Given a poset $(P,\leq)$ the interval topology $\tau_i(P)$ on $P$ is generated by $$\{P\setminus{\downarrow x} : x\in P\} \cup \{P\setminus{\uparrow x} : x\in P\},$$ where $\downarrow x = \{y\in P: y\leq x\}$ and $\uparrow x = \{y\in P: y\geq x\}$.

It turns out that every order-preserving function is continuous with respect to the interval topology. So we get a functor ${\bf F}$ from ${\bf Poset}$, the category of partially ordered sets with order-preserving maps, to ${\bf Top}$, the category of topological spaces with continuous functions.

Does ${\bf F}$ have a left adjoint? Does it have a right adjoint?


I think the premise of the question is mistaken because $\mathbf{F}(f)$ need not be continuous for a poset map $f: P \to Q$, i.e., $\mathbf{F}$ is not functorial. I was about to ask about this in a comment, but trying to flesh it out in a comment is too space-consuming.

Consider the case where $f = \pi_1: \mathbb{R} \times \mathbb{R} \to \mathbb{R}$ is projection onto the first coordinate. I claim that any finite intersection of subbasis elements for the interval topology on $\mathbb{R} \times \mathbb{R}$ cannot fit inside a half-plane $\pi_1^{-1}((-\infty, 0))$, so this half-plane is not open in the interval topology.

Subbasis elements in the interval topology for $\mathbb{R} \times \mathbb{R}$ are "L-shaped" (possibly rotated), i.e., complements of type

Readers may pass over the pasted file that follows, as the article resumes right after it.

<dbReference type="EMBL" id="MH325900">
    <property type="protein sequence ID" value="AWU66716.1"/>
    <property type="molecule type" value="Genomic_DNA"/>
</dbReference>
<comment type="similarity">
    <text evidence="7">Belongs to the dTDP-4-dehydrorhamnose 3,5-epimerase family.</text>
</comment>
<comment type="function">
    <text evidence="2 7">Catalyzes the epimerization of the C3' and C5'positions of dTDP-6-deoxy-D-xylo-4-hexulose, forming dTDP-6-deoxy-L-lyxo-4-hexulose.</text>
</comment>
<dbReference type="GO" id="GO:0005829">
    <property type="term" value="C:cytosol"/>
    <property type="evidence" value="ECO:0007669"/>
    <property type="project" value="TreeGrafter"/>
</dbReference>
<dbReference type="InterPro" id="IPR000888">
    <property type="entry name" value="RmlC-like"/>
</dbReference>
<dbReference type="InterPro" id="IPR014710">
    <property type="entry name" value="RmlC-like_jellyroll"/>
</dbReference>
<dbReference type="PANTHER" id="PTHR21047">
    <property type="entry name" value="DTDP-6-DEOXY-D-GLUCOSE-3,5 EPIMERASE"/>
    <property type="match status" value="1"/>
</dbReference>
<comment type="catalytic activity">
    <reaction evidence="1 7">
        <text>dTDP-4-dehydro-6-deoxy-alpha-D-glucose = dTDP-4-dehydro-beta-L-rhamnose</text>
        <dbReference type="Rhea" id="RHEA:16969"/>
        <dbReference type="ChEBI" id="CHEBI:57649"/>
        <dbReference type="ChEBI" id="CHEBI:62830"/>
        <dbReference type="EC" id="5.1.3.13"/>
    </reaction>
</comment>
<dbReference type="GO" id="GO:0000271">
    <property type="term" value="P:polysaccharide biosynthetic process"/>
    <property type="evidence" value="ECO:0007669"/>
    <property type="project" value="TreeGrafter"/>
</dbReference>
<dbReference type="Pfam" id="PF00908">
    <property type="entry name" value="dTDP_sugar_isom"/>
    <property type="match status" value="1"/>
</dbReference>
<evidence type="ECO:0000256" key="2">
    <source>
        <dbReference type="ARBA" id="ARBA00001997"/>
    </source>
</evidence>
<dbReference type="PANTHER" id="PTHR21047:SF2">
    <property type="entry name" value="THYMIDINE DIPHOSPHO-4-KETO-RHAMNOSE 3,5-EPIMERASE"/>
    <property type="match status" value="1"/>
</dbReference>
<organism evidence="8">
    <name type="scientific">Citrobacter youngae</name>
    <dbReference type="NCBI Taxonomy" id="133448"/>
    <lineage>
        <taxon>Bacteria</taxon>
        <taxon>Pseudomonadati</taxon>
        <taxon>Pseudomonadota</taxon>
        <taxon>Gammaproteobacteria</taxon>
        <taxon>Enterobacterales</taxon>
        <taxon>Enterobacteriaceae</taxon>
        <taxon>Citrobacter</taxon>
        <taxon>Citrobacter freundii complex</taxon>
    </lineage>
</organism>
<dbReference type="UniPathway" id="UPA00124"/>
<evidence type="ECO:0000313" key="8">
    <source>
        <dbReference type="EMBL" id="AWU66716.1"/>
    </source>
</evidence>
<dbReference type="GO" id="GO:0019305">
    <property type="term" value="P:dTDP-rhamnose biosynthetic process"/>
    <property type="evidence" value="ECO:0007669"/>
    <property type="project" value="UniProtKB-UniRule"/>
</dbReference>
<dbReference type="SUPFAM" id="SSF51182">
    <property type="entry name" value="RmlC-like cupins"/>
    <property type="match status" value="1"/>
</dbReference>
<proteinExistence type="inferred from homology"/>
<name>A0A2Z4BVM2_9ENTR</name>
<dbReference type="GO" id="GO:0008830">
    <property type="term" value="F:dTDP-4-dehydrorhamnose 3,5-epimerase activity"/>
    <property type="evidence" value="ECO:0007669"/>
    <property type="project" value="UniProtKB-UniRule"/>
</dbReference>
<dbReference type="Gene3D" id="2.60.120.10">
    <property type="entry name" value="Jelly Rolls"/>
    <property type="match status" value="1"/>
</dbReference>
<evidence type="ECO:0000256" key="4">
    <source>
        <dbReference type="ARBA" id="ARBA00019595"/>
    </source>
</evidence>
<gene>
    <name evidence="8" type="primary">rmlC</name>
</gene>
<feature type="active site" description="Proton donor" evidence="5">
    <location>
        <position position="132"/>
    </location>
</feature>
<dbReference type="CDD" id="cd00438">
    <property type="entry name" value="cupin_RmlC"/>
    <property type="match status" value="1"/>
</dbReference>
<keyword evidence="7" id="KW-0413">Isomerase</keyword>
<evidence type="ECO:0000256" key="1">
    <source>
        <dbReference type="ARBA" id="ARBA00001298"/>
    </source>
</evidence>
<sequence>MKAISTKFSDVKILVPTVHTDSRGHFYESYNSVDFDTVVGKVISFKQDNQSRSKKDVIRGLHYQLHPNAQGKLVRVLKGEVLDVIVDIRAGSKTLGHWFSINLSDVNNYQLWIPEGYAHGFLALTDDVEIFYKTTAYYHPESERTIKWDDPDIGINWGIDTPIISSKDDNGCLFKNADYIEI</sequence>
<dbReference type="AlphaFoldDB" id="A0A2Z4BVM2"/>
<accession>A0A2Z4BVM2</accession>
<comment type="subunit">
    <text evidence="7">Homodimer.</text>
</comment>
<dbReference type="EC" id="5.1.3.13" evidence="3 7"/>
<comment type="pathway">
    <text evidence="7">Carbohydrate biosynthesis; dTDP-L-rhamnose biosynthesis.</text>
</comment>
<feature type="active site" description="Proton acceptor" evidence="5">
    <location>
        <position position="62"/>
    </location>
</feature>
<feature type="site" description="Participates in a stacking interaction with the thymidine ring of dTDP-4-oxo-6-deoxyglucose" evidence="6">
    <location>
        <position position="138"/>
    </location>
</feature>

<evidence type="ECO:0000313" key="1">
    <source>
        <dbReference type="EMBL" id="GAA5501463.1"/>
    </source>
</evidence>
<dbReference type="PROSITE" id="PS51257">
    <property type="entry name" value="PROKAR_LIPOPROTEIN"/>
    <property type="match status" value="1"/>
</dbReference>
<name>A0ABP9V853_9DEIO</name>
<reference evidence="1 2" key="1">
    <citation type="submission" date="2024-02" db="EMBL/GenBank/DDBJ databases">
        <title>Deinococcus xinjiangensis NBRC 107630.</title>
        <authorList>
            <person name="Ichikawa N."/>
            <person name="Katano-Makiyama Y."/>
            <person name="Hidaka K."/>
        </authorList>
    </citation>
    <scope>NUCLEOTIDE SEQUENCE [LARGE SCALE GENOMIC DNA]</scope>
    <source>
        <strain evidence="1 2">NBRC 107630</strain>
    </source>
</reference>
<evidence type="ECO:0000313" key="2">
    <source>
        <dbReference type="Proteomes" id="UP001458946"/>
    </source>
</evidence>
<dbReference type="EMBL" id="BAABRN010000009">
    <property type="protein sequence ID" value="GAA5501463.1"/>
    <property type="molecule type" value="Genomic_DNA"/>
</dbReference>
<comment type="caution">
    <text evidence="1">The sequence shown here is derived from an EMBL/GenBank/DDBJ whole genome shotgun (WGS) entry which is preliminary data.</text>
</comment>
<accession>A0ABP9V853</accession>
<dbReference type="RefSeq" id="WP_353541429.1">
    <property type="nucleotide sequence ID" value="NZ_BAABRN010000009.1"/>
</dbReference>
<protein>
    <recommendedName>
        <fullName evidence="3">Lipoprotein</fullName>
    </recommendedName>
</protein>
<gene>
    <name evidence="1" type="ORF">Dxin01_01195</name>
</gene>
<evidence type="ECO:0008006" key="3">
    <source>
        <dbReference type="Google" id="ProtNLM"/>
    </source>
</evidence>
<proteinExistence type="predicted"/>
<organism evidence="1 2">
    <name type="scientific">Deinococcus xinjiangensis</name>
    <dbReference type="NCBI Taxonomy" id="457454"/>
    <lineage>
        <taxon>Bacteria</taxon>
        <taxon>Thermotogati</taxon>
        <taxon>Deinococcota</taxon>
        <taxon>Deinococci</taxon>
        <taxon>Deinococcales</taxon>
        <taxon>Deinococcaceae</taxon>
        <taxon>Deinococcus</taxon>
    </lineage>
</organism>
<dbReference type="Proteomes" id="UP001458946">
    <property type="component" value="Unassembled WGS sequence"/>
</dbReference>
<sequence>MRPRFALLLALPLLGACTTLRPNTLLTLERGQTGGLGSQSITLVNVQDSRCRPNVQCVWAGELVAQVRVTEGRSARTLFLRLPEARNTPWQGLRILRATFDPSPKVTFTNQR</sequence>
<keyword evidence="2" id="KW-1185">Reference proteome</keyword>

$$U_{a, b} = \neg\{(x, y): (x, y) \leq (a, b)\}$$ or

$$V_{a, b} = \neg\{(x, y): (a, b) \leq (x, y)\},$$ and so they correspond to conditions $(x > a) \vee (y > b)$ (for $U_{a, b}$) and $(x < a) \vee (y < b)$ (for $V_{a, b}$). Consider a finite intersection of such subbasis elements, say

$$U_{a_1, b_1} \cap \ldots \cap U_{a_m, b_m} \cap V_{a_{m+1}, b_{m+1}} \cap \ldots \cap V_{a_{m+n}, b_{m+n}}. \qquad (*)$$

If there are no $V$'s, only $U$'s, then the intersection $(*)$ contains an L-shape $U_{\max(a_i), \max(b_i)}$ which, being an L-shape, is too big to fit inside a half-plane. Same if there are no $U$'s, only $V$'s.

Suppose now that we have a mix of $U$'s and $V$'s. By distributing conjunctions over disjunctions, such a finite intersection as displayed above may be re-expressed as a union of $2^{m+n}$ sets, each corresponding to a conjunction of $m+n$ basic strict inequalities (each a condition of the form $x < a$ or $x > a$ or $y < b$ or $y > b$). One such conjunction is

$$(x > a_1) \wedge \ldots \wedge (x > a_m) \wedge (y < b_{m+1}) \wedge \ldots \wedge (y < b_{m+n})$$

which is equivalent to the condition $(x > \max\{a_1, \ldots, a_m\}) \wedge (y < \min\{b_{m+1}, \ldots, b_{m+n}\})$, which defines a quarter-plane in a southeast quadrant. Similarly, another such conjunction is equivalent to to the condition $(x < \min\{a_{m+1}, \ldots, a_{m+n}\}) \wedge (y > \max\{b_1, \ldots, b_m\})$ which defines a northwest quadrant. The intersection $(*)$ thus contains a union of a southeast quadrant and a northwest quadrant, and this union is too big to fit entirely inside the half-plane $\pi_1^{-1}((-\infty, 0)$ (which corresponds to the condition $x < 0$).

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    $\begingroup$ Well, I posted this seconds after MTyson posted a comment citing an answer of the OP. That was a lot of wasted effort on my part! $\endgroup$ – Todd Trimble Sep 24 '17 at 17:03
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    $\begingroup$ If you admit the axiom 'useful to at least one reader '$\Rightarrow$'$\neg$(a lot of wasted effort)', then this answer was not 'a lot of wasted effort'. $\endgroup$ – Peter Heinig Sep 24 '17 at 18:14

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